Lord Arwan’s eyes fought to focus on the rabbit and the reaper. His vision had begun blurring almost immediately upon finishing his drink mere moments ago. Mead he thought it had been. Yes, remembering now, he looked to his right hand and saw the empty tankard there. After another moment of his mind wrestling to move his hand, the black-bear hair of his forearm, having become intertwined with the fibres that had grown up into it from his living fungal throne, He tore it away with a ripping whisper of protest and threw the tankard. It thudded into the moss at his wizard’s feet.

“Well met Jasco,” Arawn roared. His voice booming beyond usual, nearly deafening. The reaper sensed that he was speaking as much with his mind as his mouth and she worried that he was loosing the ability to tell the difference. “I do hope Yappy little Lappy hasn’t talked your ears off.” Lord Arwan reached down and yanked the enormous teacup from the wizard. The King of Fey’s slender, dirty hand — a racoon’s — was shaking. He did not seem to care if they noticed.

“No, Lord Arawn, he was just informing me of the successes the realm has enjoyed under the new agreement with the United Hells. The newfound calm of the Fey soothes me. It seems much more peaceful and less hectic than I remember.”

“Is that so, Jasco?” Arawn leaned forward and down to look upon the two — a sip of the tea had brought them into focus, though their eyes seemed larger and their auras danced in colours perhaps askew from their proper hues and proper degrees of luminosity. “You are always welcome to stay longer if you wish.” She noticed the spittle that crept from the corner of his wolve’s mouth was prevented from dropping onto his lap by mistletoe berries, which had grown there giving the appearance of festering pustules. The banshee suppressed a shudder of revulsion as though her life depended on it — because it did.

“An enticing offer my lord.” But the work of the realm –”

“PISS OFF!” Lord Arawn interrupted startling them both, He was looking at Lapinaris.

“I will take me leave then, my Lord.” The wizard bowed and began backing toward the entrance. He did not dare even a sideward glance at Jasco, but she knew he wished her well. Loathesome pig, she thought. An end to my service here cannot come soon enough.

She summoned all the adoration she could into her moon-grey eyes. No mean feat under the circumstances.

Grand Lord Arawn, High King of Fey, was nearly twice the size of a bull-moose, and from the waist down, he possessed the massive haunches and cloven feet of same. His enormous torso and arms were as those of a shaggy black bear. The arms terminated in the expert and cunning hands of a raccoon. Upon his bear’s shoulders sat the head of a great, grey wolf, though — to disturbing affect — one eye in that head was the glittering black of an innocent yearling doe and the other, far larger, was the twitching, seeking yellow orb of a snowy owl. The wolf’s head was adorned with magnificent antlers, razor sharp. These grew also from his shoulders and down the backs of his arms to the elbows. Everywhere on his body, there was all manner of wild flora, fungi, and mosses. Biting insects and moths crawled through his fur and fluttered all about him. At turns, in accordance with the bent of his mind his sent could be the glory of a meadow of wild flowers or the fetid stench of decay.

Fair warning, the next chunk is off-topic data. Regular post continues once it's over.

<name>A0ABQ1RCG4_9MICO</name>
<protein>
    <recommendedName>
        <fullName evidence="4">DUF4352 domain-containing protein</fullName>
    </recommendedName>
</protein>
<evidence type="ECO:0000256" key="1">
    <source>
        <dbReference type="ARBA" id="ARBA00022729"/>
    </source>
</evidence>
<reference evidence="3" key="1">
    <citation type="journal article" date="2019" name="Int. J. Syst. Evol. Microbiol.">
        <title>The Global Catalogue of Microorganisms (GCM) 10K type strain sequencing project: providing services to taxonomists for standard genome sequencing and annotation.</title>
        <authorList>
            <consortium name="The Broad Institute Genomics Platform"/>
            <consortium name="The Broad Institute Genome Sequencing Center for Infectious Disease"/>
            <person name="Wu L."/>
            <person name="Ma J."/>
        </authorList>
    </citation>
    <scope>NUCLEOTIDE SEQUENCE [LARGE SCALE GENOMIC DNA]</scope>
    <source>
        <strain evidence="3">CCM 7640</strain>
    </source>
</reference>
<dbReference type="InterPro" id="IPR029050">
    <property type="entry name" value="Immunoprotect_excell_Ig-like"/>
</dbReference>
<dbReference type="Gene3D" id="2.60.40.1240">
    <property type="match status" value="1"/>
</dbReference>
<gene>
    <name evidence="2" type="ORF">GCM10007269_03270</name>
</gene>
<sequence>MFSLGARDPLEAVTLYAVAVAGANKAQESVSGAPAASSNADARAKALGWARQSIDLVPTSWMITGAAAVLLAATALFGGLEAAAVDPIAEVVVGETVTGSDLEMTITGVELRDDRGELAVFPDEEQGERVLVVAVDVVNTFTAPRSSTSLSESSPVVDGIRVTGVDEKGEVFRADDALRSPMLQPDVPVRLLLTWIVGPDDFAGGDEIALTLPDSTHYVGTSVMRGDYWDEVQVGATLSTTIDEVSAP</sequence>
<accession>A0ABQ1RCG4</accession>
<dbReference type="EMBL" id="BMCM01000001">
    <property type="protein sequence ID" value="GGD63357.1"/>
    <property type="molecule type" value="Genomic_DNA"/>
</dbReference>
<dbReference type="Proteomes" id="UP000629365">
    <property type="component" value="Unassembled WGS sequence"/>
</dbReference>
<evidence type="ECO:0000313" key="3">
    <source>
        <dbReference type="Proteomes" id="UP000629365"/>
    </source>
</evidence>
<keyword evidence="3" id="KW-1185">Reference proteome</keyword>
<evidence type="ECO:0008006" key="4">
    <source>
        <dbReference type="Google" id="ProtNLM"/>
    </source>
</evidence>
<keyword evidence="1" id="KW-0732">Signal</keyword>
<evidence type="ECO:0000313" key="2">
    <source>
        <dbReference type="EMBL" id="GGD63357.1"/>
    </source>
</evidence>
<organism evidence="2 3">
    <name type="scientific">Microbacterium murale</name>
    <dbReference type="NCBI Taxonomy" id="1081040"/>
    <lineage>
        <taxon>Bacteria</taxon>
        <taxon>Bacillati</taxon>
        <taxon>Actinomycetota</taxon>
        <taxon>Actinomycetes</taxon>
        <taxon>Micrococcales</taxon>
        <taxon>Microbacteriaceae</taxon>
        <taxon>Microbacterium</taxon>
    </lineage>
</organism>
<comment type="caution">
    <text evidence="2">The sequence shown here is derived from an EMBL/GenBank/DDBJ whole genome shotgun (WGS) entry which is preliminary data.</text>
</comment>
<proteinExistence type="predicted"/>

Above his head, rendered in emerald eldritch fire, ever the glowing septogram of Fey hovered. And above it, in turn, there was the golden yellow tetrahedron-shaped jewel: the Eternal Flame of Faekind. Every time she came home, Jasco cringed to consider how the glory of the crown had been diminished by the loathsome beast beneath it.

Often, of late, since Lucifer’s annexation of the realm, Lord Arawn’s speech was slurred and incoherent. Having passed along the responsibility of governance to the new capitol in Hades Prime, he had bathed himself, inside and out in every imaginable form of intoxicant and psychedelic available to him by way of beer, wine, liquor or mead; ointment, smoke, tea, tonic or tincture.

But he seemed focussed today. Jasco was ever mindful of not underestimating him. She knew well enough that merely despising being in his service did not necessarily mean she could so easily leave it.

In many ways, the chaos his abuse of intoxicants wrought had somehow enhanced his cunning. At the very least, it had made it nearly impossible to ascertain his motivations.

Just as she had anticipated it would, the ferocity of his longing for her faded from his eyes. His addled mind was like a sack of writhing rodents, each sampling but a bite of the others in an attempt to determine which tasted best. Then he finished the mushroom tea in one draught. Its remnants ran from his filthy maw into the white goateed hair of the wolf’s beard and sprayed toward her as he spoke.

“Tell me everything you have learned of this upstart spawn of Earth, banshee?”

Before beginning her tale, Jasco of Fey provocatively raised an eyebrow to engage his curiosity. Remaining enticing (but not too enticing) was essential. She knew no less than her survival depended on keeping Arawn amused. She fully intended to make her account of what she had learned of Andy Crowley as entertaining as she possibly could.

To Chapter 12